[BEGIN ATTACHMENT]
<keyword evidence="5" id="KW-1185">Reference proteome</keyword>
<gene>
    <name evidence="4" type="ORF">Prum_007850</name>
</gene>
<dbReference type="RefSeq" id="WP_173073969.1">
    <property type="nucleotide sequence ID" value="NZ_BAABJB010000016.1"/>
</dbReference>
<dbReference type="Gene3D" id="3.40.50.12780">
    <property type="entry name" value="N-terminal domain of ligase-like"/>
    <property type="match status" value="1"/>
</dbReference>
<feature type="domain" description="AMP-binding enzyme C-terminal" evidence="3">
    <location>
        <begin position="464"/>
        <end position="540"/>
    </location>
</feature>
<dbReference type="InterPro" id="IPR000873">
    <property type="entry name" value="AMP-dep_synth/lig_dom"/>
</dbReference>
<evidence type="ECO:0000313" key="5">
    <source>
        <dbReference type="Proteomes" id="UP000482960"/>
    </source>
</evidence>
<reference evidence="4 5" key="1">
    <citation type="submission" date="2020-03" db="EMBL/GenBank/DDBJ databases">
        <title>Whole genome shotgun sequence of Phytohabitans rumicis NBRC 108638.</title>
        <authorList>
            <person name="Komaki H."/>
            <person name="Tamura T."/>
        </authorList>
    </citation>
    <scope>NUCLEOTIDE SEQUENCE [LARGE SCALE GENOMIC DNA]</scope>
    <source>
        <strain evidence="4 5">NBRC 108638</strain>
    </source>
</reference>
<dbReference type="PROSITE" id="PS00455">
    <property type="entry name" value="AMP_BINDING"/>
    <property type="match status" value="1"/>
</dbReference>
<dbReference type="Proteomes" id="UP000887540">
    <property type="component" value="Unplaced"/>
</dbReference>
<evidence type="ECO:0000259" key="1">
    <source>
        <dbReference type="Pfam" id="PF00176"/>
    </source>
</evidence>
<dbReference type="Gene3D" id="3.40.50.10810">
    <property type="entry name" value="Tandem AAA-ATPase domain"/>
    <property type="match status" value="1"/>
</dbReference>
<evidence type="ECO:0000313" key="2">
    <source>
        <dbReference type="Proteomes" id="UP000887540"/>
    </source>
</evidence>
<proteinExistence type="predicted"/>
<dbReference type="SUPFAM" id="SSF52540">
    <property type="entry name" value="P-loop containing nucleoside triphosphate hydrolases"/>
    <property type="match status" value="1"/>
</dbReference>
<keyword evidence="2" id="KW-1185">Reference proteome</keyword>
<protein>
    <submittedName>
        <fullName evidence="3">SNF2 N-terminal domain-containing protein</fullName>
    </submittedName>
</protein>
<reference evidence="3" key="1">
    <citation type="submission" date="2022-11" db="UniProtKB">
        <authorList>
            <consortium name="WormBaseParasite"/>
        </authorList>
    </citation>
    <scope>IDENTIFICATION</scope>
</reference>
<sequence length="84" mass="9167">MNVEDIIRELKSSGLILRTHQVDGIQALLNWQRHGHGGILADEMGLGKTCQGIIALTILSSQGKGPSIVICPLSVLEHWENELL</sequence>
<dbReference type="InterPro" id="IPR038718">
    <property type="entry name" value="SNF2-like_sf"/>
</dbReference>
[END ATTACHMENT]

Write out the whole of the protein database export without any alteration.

<keyword evidence="5" id="KW-1185">Reference proteome</keyword>
<gene>
    <name evidence="4" type="ORF">Prum_007850</name>
</gene>
<dbReference type="RefSeq" id="WP_173073969.1">
    <property type="nucleotide sequence ID" value="NZ_BAABJB010000016.1"/>
</dbReference>
<dbReference type="Gene3D" id="3.40.50.12780">
    <property type="entry name" value="N-terminal domain of ligase-like"/>
    <property type="match status" value="1"/>
</dbReference>
<feature type="domain" description="AMP-binding enzyme C-terminal" evidence="3">
    <location>
        <begin position="464"/>
        <end position="540"/>
    </location>
</feature>
<dbReference type="InterPro" id="IPR000873">
    <property type="entry name" value="AMP-dep_synth/lig_dom"/>
</dbReference>
<evidence type="ECO:0000313" key="5">
    <source>
        <dbReference type="Proteomes" id="UP000482960"/>
    </source>
</evidence>
<reference evidence="4 5" key="1">
    <citation type="submission" date="2020-03" db="EMBL/GenBank/DDBJ databases">
        <title>Whole genome shotgun sequence of Phytohabitans rumicis NBRC 108638.</title>
        <authorList>
            <person name="Komaki H."/>
            <person name="Tamura T."/>
        </authorList>
    </citation>
    <scope>NUCLEOTIDE SEQUENCE [LARGE SCALE GENOMIC DNA]</scope>
    <source>
        <strain evidence="4 5">NBRC 108638</strain>
    </source>
</reference>
<dbReference type="PROSITE" id="PS00455">
    <property type="entry name" value="AMP_BINDING"/>
    <property type="match status" value="1"/>
</dbReference>
<dbReference type="Proteomes" id="UP000887540">
    <property type="component" value="Unplaced"/>
</dbReference>
<evidence type="ECO:0000259" key="1">
    <source>
        <dbReference type="Pfam" id="PF00176"/>
    </source>
</evidence>
<dbReference type="Gene3D" id="3.40.50.10810">
    <property type="entry name" value="Tandem AAA-ATPase domain"/>
    <property type="match status" value="1"/>
</dbReference>
<evidence type="ECO:0000313" key="2">
    <source>
        <dbReference type="Proteomes" id="UP000887540"/>
    </source>
</evidence>
<proteinExistence type="predicted"/>
<dbReference type="SUPFAM" id="SSF52540">
    <property type="entry name" value="P-loop containing nucleoside triphosphate hydrolases"/>
    <property type="match status" value="1"/>
</dbReference>
<keyword evidence="2" id="KW-1185">Reference proteome</keyword>
<protein>
    <submittedName>
        <fullName evidence="3">SNF2 N-terminal domain-containing protein</fullName>
    </submittedName>
</protein>
<reference evidence="3" key="1">
    <citation type="submission" date="2022-11" db="UniProtKB">
        <authorList>
            <consortium name="WormBaseParasite"/>
        </authorList>
    </citation>
    <scope>IDENTIFICATION</scope>
</reference>
<sequence length="84" mass="9167">MNVEDIIRELKSSGLILRTHQVDGIQALLNWQRHGHGGILADEMGLGKTCQGIIALTILSSQGKGPSIVICPLSVLEHWENELL</sequence>
<dbReference type="InterPro" id="IPR038718">
    <property type="entry name" value="SNF2-like_sf"/>
</dbReference>